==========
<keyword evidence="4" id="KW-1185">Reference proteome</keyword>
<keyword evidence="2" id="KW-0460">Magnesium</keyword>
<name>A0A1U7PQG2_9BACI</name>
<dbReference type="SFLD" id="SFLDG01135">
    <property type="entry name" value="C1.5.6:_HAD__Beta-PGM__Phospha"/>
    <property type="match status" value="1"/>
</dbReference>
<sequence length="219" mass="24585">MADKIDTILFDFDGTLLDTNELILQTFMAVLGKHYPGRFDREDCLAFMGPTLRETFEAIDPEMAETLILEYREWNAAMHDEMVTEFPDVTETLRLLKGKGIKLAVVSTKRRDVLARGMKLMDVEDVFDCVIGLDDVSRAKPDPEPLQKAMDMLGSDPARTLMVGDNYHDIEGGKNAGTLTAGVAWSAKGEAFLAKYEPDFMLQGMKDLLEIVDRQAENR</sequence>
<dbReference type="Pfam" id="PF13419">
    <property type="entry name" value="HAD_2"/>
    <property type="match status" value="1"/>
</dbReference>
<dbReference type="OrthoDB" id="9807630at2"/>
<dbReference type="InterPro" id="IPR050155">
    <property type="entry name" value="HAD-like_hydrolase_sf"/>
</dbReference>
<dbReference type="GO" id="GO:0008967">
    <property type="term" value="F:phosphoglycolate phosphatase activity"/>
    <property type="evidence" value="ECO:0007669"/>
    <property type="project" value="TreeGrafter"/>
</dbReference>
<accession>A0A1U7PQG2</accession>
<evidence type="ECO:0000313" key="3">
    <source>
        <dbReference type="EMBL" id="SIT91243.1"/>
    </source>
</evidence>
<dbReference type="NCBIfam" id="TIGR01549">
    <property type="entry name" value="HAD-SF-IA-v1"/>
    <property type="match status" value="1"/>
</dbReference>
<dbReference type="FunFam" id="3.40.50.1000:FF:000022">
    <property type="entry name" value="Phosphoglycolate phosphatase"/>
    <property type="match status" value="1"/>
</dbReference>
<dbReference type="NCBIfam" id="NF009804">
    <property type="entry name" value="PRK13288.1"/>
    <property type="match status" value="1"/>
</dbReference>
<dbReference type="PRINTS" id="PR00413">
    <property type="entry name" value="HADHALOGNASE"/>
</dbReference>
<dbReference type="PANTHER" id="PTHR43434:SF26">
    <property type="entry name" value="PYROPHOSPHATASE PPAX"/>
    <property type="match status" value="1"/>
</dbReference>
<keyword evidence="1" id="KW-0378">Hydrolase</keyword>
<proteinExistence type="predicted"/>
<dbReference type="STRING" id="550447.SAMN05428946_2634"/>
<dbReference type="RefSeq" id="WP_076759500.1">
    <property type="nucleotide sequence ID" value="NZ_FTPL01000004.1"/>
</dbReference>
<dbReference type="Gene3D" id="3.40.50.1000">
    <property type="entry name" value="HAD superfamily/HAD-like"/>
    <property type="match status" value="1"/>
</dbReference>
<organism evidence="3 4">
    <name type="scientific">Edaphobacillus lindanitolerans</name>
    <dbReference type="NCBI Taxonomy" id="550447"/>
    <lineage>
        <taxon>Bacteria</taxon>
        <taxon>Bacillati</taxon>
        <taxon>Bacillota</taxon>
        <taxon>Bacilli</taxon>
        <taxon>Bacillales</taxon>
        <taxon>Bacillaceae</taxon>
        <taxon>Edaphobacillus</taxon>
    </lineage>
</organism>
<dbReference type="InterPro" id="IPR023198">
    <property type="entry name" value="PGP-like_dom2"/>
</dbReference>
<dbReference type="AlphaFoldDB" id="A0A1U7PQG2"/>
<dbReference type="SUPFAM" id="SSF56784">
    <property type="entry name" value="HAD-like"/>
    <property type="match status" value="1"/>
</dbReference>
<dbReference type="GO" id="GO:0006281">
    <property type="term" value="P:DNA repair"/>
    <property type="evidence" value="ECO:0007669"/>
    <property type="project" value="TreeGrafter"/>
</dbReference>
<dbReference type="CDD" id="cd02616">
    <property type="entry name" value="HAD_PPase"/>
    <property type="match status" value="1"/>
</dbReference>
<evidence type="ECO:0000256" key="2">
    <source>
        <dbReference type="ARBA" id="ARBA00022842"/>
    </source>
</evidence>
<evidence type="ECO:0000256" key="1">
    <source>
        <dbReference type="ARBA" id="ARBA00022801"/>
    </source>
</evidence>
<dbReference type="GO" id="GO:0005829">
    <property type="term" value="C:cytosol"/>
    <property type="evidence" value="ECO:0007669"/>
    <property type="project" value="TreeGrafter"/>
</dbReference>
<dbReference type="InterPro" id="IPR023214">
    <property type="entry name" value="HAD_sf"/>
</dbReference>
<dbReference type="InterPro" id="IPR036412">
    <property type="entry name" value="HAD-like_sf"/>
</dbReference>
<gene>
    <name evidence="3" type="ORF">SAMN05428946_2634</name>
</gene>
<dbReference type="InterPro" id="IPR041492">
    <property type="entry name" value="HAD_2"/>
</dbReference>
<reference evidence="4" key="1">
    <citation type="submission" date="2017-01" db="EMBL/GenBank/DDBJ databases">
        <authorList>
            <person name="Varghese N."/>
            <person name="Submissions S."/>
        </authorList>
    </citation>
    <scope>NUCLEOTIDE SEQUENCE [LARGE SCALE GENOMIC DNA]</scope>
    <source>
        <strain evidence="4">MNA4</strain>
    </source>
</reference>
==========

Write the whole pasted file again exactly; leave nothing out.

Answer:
<keyword evidence="4" id="KW-1185">Reference proteome</keyword>
<keyword evidence="2" id="KW-0460">Magnesium</keyword>
<name>A0A1U7PQG2_9BACI</name>
<dbReference type="SFLD" id="SFLDG01135">
    <property type="entry name" value="C1.5.6:_HAD__Beta-PGM__Phospha"/>
    <property type="match status" value="1"/>
</dbReference>
<sequence length="219" mass="24585">MADKIDTILFDFDGTLLDTNELILQTFMAVLGKHYPGRFDREDCLAFMGPTLRETFEAIDPEMAETLILEYREWNAAMHDEMVTEFPDVTETLRLLKGKGIKLAVVSTKRRDVLARGMKLMDVEDVFDCVIGLDDVSRAKPDPEPLQKAMDMLGSDPARTLMVGDNYHDIEGGKNAGTLTAGVAWSAKGEAFLAKYEPDFMLQGMKDLLEIVDRQAENR</sequence>
<dbReference type="Pfam" id="PF13419">
    <property type="entry name" value="HAD_2"/>
    <property type="match status" value="1"/>
</dbReference>
<dbReference type="OrthoDB" id="9807630at2"/>
<dbReference type="InterPro" id="IPR050155">
    <property type="entry name" value="HAD-like_hydrolase_sf"/>
</dbReference>
<dbReference type="GO" id="GO:0008967">
    <property type="term" value="F:phosphoglycolate phosphatase activity"/>
    <property type="evidence" value="ECO:0007669"/>
    <property type="project" value="TreeGrafter"/>
</dbReference>
<accession>A0A1U7PQG2</accession>
<evidence type="ECO:0000313" key="3">
    <source>
        <dbReference type="EMBL" id="SIT91243.1"/>
    </source>
</evidence>
<dbReference type="NCBIfam" id="TIGR01549">
    <property type="entry name" value="HAD-SF-IA-v1"/>
    <property type="match status" value="1"/>
</dbReference>
<dbReference type="FunFam" id="3.40.50.1000:FF:000022">
    <property type="entry name" value="Phosphoglycolate phosphatase"/>
    <property type="match status" value="1"/>
</dbReference>
<dbReference type="NCBIfam" id="NF009804">
    <property type="entry name" value="PRK13288.1"/>
    <property type="match status" value="1"/>
</dbReference>
<dbReference type="PRINTS" id="PR00413">
    <property type="entry name" value="HADHALOGNASE"/>
</dbReference>
<dbReference type="PANTHER" id="PTHR43434:SF26">
    <property type="entry name" value="PYROPHOSPHATASE PPAX"/>
    <property type="match status" value="1"/>
</dbReference>
<keyword evidence="1" id="KW-0378">Hydrolase</keyword>
<proteinExistence type="predicted"/>
<dbReference type="STRING" id="550447.SAMN05428946_2634"/>
<dbReference type="RefSeq" id="WP_076759500.1">
    <property type="nucleotide sequence ID" value="NZ_FTPL01000004.1"/>
</dbReference>
<dbReference type="Gene3D" id="3.40.50.1000">
    <property type="entry name" value="HAD superfamily/HAD-like"/>
    <property type="match status" value="1"/>
</dbReference>
<organism evidence="3 4">
    <name type="scientific">Edaphobacillus lindanitolerans</name>
    <dbReference type="NCBI Taxonomy" id="550447"/>
    <lineage>
        <taxon>Bacteria</taxon>
        <taxon>Bacillati</taxon>
        <taxon>Bacillota</taxon>
        <taxon>Bacilli</taxon>
        <taxon>Bacillales</taxon>
        <taxon>Bacillaceae</taxon>
        <taxon>Edaphobacillus</taxon>
    </lineage>
</organism>
<dbReference type="InterPro" id="IPR023198">
    <property type="entry name" value="PGP-like_dom2"/>
</dbReference>
<dbReference type="AlphaFoldDB" id="A0A1U7PQG2"/>
<dbReference type="SUPFAM" id="SSF56784">
    <property type="entry name" value="HAD-like"/>
    <property type="match status" value="1"/>
</dbReference>
<dbReference type="GO" id="GO:0006281">
    <property type="term" value="P:DNA repair"/>
    <property type="evidence" value="ECO:0007669"/>
    <property type="project" value="TreeGrafter"/>
</dbReference>
<dbReference type="CDD" id="cd02616">
    <property type="entry name" value="HAD_PPase"/>
    <property type="match status" value="1"/>
</dbReference>
<evidence type="ECO:0000256" key="2">
    <source>
        <dbReference type="ARBA" id="ARBA00022842"/>
    </source>
</evidence>
<evidence type="ECO:0000256" key="1">
    <source>
        <dbReference type="ARBA" id="ARBA00022801"/>
    </source>
</evidence>
<dbReference type="GO" id="GO:0005829">
    <property type="term" value="C:cytosol"/>
    <property type="evidence" value="ECO:0007669"/>
    <property type="project" value="TreeGrafter"/>
</dbReference>
<dbReference type="InterPro" id="IPR023214">
    <property type="entry name" value="HAD_sf"/>
</dbReference>
<dbReference type="InterPro" id="IPR036412">
    <property type="entry name" value="HAD-like_sf"/>
</dbReference>
<gene>
    <name evidence="3" type="ORF">SAMN05428946_2634</name>
</gene>
<dbReference type="InterPro" id="IPR041492">
    <property type="entry name" value="HAD_2"/>
</dbReference>
<reference evidence="4" key="1">
    <citation type="submission" date="2017-01" db="EMBL/GenBank/DDBJ databases">
        <authorList>
            <person name="Varghese N."/>
            <person name="Submissions S."/>
        </authorList>
    </citation>
    <scope>NUCLEOTIDE SEQUENCE [LARGE SCALE GENOMIC DNA]</scope>
    <source>
        <strain evidence="4">MNA4</strain>
    </source>
</reference>